Brush, C. G., Edelman, L. F., & Manolova, T. S. (2002). The impact of resources on small ﬁrm internationalisation. Journal of Small Business Strategy, 13(1), 1Á17. Brush, G. C., Bruin, A. D., & Welter, F. (2009). A gender-aware framework for women’s entrepreneurship. International Journal of Gender and Entrepreneurship, 1(1), 8Á24. Buttner, E. H., & Rosen, B. (1988). Bank loan ofﬁcers’ perception of the characteristics of men, women and successful entrepreneurs. Journal of Business Venturing, 3, 249Á258. Buttner, E. H., & Rosen, B. (1992). Rejection in the loan application process: male and female entrepreneurs’ perceptions and subsequent intentions. Journal of Small Business Management, 30(1), 58Á65. Carter, S. (2000). Improving the numbers and performance of women owned business: Some implications for training and advisory services. Education Training, 42(4/5), 326Á333. Charumati, B. (1997). Women entrepreneur’s challenges and prospects. Indian Journal of Commerce, 1(9), 286Á294. Cooper, A. C. (1981). Strategic management: New ventures and small business. Long Range Planning, 14(5), 39Á46. Covin, J., & Slevin, D. (1989). Strategic management of small ﬁrms in hostile and benign environments. Strategic Management Journal, 10(1), 75Á87. Dubini, P. (1988). Women on the verge of a breakthrough: Networking among entrepreneurs in the United States and Italy. Entrepreneurship and Regional Development, 1, 339Á356. Fabowale, L., Orser, B., & Riding, A. (1995). Gender, structural factors, and credit terms between Canadian small businesses and ﬁnancial institutions. Entrepreneurship Theory and Practice, 19(4), 41Á65. Ferguson, P., & Streib, M. (1996). Longitudinal outcome effects of non at risk and at risk transition ﬁrst grade samples: A follow up study and further analysis. Psychology in the Schools, 33, 76Á83. Fey, C. F., Yakushev, S. M., Park, H. J., & Bjorkman, I. (2009). Opening the black box of the relationship between HRM practices and ﬁrm performance: A comparison of MNE subsidiaries in the USA, Finland and Russia. Journal of International Business Studies, 40, 690Á712. Fornell, C., & Larcker, D. F. (1981). Evaluating structural equation models with unobserved variables and measurement error. Journal of Marketing Research, 18(1), 39Á50. Ganesan, R., Kaur, D., & Maheswari, R. C. (2002). Women entrepreneurs: Problems and prospect. Journal of Entrepreneurship, 11(1), 75Á93. Greene, P. (1993). The role of ethnic sponsorship of female business activities in economic development. Journal of Business Management, 12(2), 43Á54. Greene, P. G., Gatewood, E. J., & Carter, N. M. (2001). Women entrepreneurs: Moving front and center: An overview of research and theory. Women Entrepreneurs: Moving Front and Center, 3, 1Á47. Habib, W. M., Roni, N. N., & Haque, T. (2005). Factors affecting women entrepreneurship in India: A multivariate analysis. Journal of Business Studies, 16(1), 249Á258. Hair, J. F., Anderson, R. E., Tatham, R. L., & William, C. B. (2006). Multivariate data analysis (5th ed.). Upper Saddle River, NJ: Pearson Education. Hair, J. F., Rolph, R. E., Tatham, R. L., & Black, W. C. (2005). Multivariate data analysis. Englewood Cliffs, NJ: Prentice-Hall. Hisrich, R. D., & Brush, C. G. (1985). Women and minority entrepreneurs: A comparative analysis. In J. A. Hornaday, E. B. Shils, J. A. Timmons & K. H. Vesper (Eds.), Frontiers of Entrepreneurial Research, (pp. 566Á87). Boston, MA: Babson College.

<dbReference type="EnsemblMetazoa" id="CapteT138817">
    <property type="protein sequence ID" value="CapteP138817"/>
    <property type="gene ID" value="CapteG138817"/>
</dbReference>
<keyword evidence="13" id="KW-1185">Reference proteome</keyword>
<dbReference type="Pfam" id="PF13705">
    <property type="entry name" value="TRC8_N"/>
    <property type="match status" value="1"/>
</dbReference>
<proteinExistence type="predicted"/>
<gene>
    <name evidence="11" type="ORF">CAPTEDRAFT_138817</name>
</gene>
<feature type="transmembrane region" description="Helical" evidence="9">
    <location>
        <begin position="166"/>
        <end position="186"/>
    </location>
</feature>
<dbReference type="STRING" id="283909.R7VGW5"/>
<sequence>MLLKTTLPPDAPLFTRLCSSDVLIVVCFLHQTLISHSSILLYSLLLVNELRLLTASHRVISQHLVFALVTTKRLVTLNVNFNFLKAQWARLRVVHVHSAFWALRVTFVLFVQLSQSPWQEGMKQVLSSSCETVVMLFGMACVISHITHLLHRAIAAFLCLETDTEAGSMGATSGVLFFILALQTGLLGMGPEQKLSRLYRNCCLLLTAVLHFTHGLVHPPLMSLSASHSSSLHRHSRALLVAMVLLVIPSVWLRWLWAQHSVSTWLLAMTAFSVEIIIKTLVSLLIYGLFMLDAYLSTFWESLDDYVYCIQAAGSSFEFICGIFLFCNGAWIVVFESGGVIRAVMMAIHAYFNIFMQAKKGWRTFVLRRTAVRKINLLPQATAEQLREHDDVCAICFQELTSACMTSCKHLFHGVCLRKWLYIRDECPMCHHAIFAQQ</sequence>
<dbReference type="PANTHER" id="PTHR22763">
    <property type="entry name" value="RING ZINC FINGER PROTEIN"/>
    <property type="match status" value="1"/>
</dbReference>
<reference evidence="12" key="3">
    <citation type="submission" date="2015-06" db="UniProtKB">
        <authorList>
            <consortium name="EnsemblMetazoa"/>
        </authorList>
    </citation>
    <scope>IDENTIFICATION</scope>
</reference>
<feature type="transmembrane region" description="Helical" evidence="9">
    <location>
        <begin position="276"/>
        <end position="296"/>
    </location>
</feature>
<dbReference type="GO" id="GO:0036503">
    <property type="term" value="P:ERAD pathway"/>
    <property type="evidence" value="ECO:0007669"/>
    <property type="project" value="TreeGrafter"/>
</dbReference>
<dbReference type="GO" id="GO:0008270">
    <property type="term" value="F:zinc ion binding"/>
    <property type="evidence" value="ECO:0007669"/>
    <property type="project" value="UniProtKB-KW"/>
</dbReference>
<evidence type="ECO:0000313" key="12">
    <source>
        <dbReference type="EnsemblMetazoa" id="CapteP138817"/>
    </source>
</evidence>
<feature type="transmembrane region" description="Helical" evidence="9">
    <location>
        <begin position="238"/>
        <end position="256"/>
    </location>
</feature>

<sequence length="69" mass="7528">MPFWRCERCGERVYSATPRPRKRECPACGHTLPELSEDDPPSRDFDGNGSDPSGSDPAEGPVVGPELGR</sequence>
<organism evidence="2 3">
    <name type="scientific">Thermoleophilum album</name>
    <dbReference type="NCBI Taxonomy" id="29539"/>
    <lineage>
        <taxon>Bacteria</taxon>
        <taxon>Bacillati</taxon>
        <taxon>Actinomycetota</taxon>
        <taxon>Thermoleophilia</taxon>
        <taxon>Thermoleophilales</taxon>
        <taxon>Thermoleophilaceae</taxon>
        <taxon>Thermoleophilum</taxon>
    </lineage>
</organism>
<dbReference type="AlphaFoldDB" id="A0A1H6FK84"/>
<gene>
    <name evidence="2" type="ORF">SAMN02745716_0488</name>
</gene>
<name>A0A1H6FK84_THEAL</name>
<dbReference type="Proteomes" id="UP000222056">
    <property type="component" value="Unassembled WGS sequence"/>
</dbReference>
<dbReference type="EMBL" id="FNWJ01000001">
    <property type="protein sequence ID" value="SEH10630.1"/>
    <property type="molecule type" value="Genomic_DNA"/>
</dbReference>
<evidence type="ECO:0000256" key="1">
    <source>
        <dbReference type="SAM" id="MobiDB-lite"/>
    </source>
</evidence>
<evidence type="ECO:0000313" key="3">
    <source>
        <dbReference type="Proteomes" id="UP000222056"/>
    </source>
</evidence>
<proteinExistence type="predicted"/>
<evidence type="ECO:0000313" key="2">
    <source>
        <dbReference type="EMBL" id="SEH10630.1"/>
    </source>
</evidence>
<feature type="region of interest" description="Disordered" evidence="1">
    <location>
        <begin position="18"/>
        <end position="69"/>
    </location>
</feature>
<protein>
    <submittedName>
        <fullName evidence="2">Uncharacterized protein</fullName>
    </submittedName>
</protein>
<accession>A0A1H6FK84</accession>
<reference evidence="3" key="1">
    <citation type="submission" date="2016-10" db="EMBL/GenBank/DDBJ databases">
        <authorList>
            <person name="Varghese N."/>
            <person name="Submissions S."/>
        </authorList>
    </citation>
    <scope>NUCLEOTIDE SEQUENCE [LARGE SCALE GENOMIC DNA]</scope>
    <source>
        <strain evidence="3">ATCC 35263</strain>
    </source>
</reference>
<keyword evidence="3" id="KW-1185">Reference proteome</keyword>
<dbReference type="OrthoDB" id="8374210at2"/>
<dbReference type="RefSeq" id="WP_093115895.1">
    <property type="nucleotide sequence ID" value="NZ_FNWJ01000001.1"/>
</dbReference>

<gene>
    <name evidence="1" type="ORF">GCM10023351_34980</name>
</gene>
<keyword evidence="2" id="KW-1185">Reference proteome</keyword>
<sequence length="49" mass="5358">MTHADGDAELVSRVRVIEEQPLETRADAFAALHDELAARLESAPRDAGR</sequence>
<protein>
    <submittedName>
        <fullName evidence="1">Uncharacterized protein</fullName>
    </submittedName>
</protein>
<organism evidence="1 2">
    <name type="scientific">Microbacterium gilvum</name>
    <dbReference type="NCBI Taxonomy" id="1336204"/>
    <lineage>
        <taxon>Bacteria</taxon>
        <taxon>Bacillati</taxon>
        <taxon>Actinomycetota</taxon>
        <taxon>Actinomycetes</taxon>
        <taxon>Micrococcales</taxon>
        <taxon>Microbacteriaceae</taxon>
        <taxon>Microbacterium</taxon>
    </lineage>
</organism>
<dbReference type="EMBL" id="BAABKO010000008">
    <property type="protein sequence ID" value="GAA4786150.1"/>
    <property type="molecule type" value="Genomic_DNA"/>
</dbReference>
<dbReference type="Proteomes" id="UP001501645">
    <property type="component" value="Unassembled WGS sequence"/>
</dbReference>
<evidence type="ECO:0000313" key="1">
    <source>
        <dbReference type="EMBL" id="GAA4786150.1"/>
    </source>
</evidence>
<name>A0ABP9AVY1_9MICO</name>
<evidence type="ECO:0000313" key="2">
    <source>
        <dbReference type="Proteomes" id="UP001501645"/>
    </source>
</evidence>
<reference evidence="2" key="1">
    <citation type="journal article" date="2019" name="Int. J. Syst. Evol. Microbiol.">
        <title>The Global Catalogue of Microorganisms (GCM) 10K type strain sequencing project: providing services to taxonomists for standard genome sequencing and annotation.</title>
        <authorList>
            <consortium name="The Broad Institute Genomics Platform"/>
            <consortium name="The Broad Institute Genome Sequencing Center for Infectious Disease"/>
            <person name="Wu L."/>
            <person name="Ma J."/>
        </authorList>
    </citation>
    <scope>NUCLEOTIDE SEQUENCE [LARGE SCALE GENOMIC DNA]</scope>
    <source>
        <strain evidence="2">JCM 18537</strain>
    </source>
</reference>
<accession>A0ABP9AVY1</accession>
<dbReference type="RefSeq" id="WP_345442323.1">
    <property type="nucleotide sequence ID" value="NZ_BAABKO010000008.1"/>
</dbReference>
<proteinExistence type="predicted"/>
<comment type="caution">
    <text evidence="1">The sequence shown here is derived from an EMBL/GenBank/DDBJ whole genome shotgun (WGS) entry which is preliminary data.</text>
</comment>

12 number not for citation purpose) (page
Citation: Annals of Innovation & Entrepreneurship 2011, 2: 5813 - DOI: 10.3402/aie.v2i1.5813
Factors affecting orientation and satisfaction